Cross-agency working group reviewing gaps in federal cybersecurity capabilities

The General Services Administration wants to ensure government-wide contracts have cybersecurity requirements baked in from the start.

A new cross-agency working group is examining existing federal cybersecurity contracts to ensure agencies have the tools and expertise needed to meet the long-term goals of last year’s cybersecurity executive order.

The working group is led by the National Institutes of Health, according to Laura Stanton, assistant commissioner of the Office of Information Technology Category at the General Services Administration.

“The goal of that is to do an inventory, making sure that we’re doing an environmental scan of all of our current cyber offerings to make sure that we have the tools and the knowledge and the expertise and the capabilities from industry that can help the agencies meet the requirements coming out of that cyber executive order,” Stanton said during a May 25 conference hosted by FCW.

The working group will identify any gaps and look for opportunities to fill them as needed, she added.

The White House’s fiscal year 2023 budget proposal includes approximately $10.9 billion for cybersecurity, including funding for agencies to shift toward zero trust security architectures.

Last May’s cybersecurity executive order directed a bevy of actions at both the White House and agency level. The Office of Management and Budget has since directed agencies to secure critical software, adopt cyber event logging management capabilities, and develop multiyear plans to implement zero trust, among numerous other actions.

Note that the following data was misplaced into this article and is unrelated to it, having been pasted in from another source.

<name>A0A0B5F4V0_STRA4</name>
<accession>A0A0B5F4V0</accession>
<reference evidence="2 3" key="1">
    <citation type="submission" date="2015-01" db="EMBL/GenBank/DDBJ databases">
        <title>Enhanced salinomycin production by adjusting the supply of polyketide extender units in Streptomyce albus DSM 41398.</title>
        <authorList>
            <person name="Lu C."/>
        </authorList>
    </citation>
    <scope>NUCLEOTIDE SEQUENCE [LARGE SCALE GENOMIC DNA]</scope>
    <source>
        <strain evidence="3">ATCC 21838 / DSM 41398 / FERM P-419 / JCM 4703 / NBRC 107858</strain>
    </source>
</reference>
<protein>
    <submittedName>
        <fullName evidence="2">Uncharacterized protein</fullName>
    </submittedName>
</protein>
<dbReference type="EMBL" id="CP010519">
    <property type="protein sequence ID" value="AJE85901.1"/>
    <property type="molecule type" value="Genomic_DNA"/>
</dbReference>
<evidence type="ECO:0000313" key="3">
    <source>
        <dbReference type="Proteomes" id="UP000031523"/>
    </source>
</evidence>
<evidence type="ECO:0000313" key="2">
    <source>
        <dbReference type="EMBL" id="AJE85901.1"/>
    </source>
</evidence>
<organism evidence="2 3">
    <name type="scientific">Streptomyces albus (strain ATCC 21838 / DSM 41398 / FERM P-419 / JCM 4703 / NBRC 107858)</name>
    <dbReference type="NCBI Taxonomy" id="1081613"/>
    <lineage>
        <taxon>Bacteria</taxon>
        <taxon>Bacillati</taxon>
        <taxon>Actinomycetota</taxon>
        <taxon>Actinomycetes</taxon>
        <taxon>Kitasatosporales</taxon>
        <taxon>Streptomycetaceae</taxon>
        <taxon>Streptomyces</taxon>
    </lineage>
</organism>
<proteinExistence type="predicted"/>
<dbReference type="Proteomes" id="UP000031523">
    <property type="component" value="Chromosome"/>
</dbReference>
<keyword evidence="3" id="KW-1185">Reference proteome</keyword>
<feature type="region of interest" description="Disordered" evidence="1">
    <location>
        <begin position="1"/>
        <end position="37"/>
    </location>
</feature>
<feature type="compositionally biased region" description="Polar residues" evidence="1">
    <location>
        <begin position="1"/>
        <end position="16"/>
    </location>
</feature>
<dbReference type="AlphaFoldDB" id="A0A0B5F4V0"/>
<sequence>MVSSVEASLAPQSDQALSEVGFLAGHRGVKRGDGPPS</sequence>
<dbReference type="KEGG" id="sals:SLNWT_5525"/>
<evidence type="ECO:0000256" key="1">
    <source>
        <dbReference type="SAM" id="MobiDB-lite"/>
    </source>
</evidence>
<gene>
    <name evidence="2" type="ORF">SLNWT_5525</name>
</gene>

The Department of Homeland Security is also developing a proposal for contract language that would require the government’s software suppliers to comply with secure software development standards issued by the National Institute of Standards and Technology. OMB is working on corresponding secure software guidance for agencies. 

Stanton said GSA is working with the Cybersecurity and Infrastructure Security Agency on cyber requirements and acquisition policy. The idea is to ensure cybersecurity requirements are already met in government-wide contracts, and agencies can then add in unique requirements at the task order level as they see fit, according to Stanton.

“The real goal is to make sure that whatever common requirements can be put in the governmentwide acquisitions,” she said. “We’re looking at how do we articulate those, identify them, put them in, and then ultimately, simplify what the agencies are executing against.”

GSA looking at CMMC

The Defense Department is implementing one of the most consequential cyber supply chain security policies in recent years with its Cybersecurity Maturity Model Certification. The Pentagon doesn’t plan to issue the final rule requiring defense contractors to comply with CMMC until next year.

Stanton said GSA is “looking at how do we layer it into the scope of the acquisitions that we’re doing,” as well.

“So that if other agencies choose to expand that, then it’s already built in, and that the companies are already aware that CMMC may be part of a task order requirement,” she said.

DHS is among the civilian agencies considering the CMMC model and whether to adopt it, or do something similar, with their own acquisitions.

With the cybersecurity executive order, CMMC, the Section 889 ban on specific Chinese telecommunications providers and other policies coming into play in recent years, Stanton said GSA is looking to get better at understanding what contractors are capable of when it comes to implementing supply chain security requirements.

“All of this is designed with the idea of expanding that knowledge base across industry, raising the awareness, and making sure that we have the necessary partners in place to be able to continue to deliver on the government’s mission,” Stanton said.

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